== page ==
Recycling in Lewisham



I think my highest score is 18 - but only by adding the two rounds together!


Ha ha. I find some days very easy, other dreadful. My other half thinks I am very sad. She may have a point.


I agree, I got so lonely today that I just had to go for a lovely run down to Peckham Rye Park to enjoy the sunshine (nod to SE23.Life Strava group).

While on my run I did take some photos of what I consider to be the epitome of lazy and short-sighted recycling infrastructure by Lewisham - drum role please …

Above are two photos of typical recycling bins outside a block of flats. You will notice that they are padlocked shut and have slots in to feed recycling items in one-by-one. These bins were not particularly close to the front door, so the residents have to collect their recycling in an open container in their flats and then regularly take those containers out of their flat, down the stairs/lifts, feed the contents slowly into these recycling bins through the flaps and then return their containers to their flat. In contrast, landfill waste can be collected in black refuse sacks and thrown into an unlocked large bin. It really pains me how idiotic this system is.

The reasoning supplied by the council to me for locking the bins is that when they were left open, they were contaminated by people putting black bags in.

Neighbouring councils, such as Lambeth, distribute clear orange refuse sacks for households to put their recyclable waste in, and then have open top large recycling bins for large residential units.

When I moved to Lewisham, I was struck how idiotic the recycling system was for large residential units - the council actively make it harder for people to recycle than not.


The Lewisham page says that changes to waste collection including the introduction of food bins is going to be rolled out in October. Did I dream that it originally advised July?


No you didn’t. It has been delayed.


I wanted to ask a quick recycling question: what is the position on whether things like empty glass jars should be rinsed before being put in recycling? On one hand I’m not sure if not rinsing them somehow contaminates/upsets the recycling process, but on the other the amount of water that would be wasted washing items for recycling would surely completely negate the benefits of recycling?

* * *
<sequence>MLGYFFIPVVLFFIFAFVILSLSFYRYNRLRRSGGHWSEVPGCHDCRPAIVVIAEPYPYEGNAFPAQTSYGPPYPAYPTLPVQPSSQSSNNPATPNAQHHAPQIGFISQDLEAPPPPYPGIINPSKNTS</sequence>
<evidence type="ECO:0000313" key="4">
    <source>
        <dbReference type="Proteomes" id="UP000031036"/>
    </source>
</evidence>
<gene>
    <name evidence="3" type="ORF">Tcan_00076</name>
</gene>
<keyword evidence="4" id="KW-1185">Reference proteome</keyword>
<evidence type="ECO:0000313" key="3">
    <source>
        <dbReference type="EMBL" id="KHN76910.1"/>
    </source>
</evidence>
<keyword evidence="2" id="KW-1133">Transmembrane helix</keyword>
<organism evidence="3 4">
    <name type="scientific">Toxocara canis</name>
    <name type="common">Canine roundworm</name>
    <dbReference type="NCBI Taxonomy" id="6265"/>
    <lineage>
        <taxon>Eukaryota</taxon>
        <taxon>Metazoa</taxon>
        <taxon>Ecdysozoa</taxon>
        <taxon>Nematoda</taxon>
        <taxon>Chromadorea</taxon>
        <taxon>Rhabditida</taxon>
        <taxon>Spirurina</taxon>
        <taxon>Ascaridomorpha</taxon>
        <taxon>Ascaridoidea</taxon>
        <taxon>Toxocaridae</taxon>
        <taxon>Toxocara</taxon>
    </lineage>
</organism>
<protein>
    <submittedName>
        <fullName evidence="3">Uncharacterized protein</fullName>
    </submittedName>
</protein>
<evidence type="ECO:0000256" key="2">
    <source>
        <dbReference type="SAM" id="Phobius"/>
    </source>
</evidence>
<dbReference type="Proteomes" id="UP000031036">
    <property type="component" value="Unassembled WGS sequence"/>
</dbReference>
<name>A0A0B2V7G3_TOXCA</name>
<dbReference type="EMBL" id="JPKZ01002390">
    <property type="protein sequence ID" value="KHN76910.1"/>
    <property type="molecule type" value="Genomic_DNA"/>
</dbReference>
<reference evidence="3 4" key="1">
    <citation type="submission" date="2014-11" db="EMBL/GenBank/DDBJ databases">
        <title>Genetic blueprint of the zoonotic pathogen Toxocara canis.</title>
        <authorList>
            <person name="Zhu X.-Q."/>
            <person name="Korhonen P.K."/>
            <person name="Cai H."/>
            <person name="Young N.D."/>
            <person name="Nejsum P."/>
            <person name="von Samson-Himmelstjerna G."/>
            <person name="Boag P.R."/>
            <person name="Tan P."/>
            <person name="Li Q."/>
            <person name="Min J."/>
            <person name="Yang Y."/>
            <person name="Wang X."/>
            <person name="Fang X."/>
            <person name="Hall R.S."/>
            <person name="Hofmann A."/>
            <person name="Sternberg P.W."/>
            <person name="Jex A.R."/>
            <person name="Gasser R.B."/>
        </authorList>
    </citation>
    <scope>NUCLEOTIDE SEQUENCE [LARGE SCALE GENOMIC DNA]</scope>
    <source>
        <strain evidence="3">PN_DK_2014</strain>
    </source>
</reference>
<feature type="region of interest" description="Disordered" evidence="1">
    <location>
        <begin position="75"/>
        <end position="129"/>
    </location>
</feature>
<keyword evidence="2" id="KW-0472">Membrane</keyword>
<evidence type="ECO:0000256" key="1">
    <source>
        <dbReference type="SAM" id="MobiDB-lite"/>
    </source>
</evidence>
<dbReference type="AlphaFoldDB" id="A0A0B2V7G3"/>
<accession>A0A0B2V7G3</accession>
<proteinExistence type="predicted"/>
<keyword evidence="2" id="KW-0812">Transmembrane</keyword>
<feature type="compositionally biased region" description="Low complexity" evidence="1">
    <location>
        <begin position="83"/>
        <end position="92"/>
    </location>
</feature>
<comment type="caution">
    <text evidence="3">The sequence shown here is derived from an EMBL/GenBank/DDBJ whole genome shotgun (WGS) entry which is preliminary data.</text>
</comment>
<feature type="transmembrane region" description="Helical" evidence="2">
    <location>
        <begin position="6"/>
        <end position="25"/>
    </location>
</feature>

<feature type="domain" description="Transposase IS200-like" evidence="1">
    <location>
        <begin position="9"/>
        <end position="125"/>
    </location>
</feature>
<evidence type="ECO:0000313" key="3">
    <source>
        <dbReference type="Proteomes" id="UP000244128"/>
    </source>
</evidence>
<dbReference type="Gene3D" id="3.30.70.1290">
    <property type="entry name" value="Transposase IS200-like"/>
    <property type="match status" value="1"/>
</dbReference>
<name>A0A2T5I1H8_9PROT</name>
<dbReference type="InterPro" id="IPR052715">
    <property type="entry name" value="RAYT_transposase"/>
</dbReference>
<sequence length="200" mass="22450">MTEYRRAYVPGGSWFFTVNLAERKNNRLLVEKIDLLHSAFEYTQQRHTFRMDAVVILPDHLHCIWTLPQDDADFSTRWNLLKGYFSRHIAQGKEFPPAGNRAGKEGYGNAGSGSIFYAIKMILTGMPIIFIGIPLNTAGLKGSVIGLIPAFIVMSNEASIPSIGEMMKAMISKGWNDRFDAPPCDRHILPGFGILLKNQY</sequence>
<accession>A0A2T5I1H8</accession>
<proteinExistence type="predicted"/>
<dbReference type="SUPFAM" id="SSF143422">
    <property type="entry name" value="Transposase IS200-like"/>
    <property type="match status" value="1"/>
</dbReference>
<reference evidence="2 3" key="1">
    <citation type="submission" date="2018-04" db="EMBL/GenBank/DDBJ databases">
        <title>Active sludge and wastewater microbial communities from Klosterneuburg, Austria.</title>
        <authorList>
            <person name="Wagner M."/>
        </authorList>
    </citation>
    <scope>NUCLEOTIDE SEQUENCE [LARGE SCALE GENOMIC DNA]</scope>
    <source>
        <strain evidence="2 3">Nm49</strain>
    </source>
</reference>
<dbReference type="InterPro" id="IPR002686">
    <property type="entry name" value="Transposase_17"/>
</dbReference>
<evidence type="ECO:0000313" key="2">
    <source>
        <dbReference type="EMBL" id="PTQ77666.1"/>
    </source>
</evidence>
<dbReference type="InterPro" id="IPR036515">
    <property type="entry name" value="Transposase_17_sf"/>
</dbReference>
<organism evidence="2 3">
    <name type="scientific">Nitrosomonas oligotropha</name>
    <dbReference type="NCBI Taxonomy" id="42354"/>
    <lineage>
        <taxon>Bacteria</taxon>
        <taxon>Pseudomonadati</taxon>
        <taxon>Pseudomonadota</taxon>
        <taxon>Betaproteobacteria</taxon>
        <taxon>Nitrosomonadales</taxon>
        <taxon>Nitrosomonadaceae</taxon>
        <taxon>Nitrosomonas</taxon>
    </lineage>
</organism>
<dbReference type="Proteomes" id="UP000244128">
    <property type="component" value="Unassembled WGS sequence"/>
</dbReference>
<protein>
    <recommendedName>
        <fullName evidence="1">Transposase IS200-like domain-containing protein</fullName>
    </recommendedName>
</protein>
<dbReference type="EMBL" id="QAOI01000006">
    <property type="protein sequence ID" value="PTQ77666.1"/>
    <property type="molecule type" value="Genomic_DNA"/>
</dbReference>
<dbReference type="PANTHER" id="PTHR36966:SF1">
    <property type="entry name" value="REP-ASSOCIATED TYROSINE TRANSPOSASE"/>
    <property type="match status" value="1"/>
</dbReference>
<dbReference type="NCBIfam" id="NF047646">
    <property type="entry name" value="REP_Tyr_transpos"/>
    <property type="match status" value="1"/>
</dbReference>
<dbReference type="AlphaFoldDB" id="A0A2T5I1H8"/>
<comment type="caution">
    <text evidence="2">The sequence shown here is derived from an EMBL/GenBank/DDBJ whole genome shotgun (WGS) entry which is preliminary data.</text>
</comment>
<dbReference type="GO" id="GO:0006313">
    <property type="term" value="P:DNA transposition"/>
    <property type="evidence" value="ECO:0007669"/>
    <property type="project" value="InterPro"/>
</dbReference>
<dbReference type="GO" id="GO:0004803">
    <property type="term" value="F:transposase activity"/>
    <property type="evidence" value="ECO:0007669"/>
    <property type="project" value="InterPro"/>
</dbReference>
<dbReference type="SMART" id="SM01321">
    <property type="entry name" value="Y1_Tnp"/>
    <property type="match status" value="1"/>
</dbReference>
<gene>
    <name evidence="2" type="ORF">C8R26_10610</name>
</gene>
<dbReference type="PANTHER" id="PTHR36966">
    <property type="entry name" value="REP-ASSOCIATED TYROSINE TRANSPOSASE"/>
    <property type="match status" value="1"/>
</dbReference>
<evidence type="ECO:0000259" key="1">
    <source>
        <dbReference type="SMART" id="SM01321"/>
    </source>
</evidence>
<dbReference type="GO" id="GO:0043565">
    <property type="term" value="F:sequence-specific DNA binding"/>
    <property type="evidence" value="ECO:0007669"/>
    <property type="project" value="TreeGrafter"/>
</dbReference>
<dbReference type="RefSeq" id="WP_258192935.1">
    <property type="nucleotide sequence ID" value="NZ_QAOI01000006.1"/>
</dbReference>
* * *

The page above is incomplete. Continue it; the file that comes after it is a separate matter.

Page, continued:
[edit: I have previously googled this but there doesn’t seem to be clear guidance or agreement on the question]


I’ve wondered that too. So I save any recycling that needs washing and either pop it in the dishwasher when there’s room or hand wash if I have a basin of dishwater already on the go. Then it gets dried on the drying rack, then into the recycling bin.


Food contamination is the biggest worry with recycling. Rinsing is necessary to try to ensure that the chances of food contamination are minimised.

I am not sure that washing items for recycling would really use that much water so that the benefits are negated.


Once upon a time I was diligent in this matter. Even ensuring plastic windows were torn from envelopes and plastic film separated from pots and trays. But if my neighbours are anything to judge by, the council must do some manual sorting and extra work. Very few appear diligent in the matter at all.

PS… I have not done a late night survey by searching all the recycle bins. :wink:

I also looked on the Lewisham site and it was not clear.


I’ve always understood that the separation hasn’t been important for Lewisham. The issue with food contamination is different because once food gets into (for example) paper, it can’t be taken out again.


Good point. Which is why I never recycle pizza boxes.


Is this the best thing to do, given you can’t really control the grease?


Received this on the door step today.


Yes we received ours today as well!:blush:


got ours on Monday, however it’s not going to be much use to us, as all of our kitchen waste goes into a caddy already, and then onto the compost heap at the end of the garden. this sometimes includes leftovers from meals, but not often as we either eat everything on our plates, or we put the rest into a container in the fridge and eat at a later meal. the only thing maybe would be leftover bones, but these I tend to keep in a box in the freezer until there’s enough to make stock. Am I unusual in that respect? making use of as much as possible, and there’s hardly ever any food waste in our black bin.
our green bin probably takes two weeks to get full, and our black bin probably only has two bags in it a week, so would take a couple of months to get really full, but then would probably smell terrible. I normally only put our black bin out every other week as it is. We had a letter a few years ago, telling us that if the bin wasn’t full it could be left a week, so that the binmen could do a round quicker with fewer bins to empty. so that’s what we did.


It will make a big difference to people who don’t, for what ever reason, have a compost bin. I think it will also make people much more aware of how much food they waste (if they do) so may have a beneficial effect in that regard too.


we are the same- very little food waste that is not composted already. Wondering how they will want the food waste presented in the new bins - bagged or not bagged? It looks as though they may expect us to use compostable bags, since they say they will provide an initial supply.


Well, do you have one of the 240L black bins or the new (well not so new) 180L ones.


& how much are these ‘compostible bags’ going to cost? If they want us to recycle food I think they should supply the bags. We already pay for the gardening bin, which was something we applied for so don’t mind paying.


Good point. In Southwark these are provided free of charge and on request.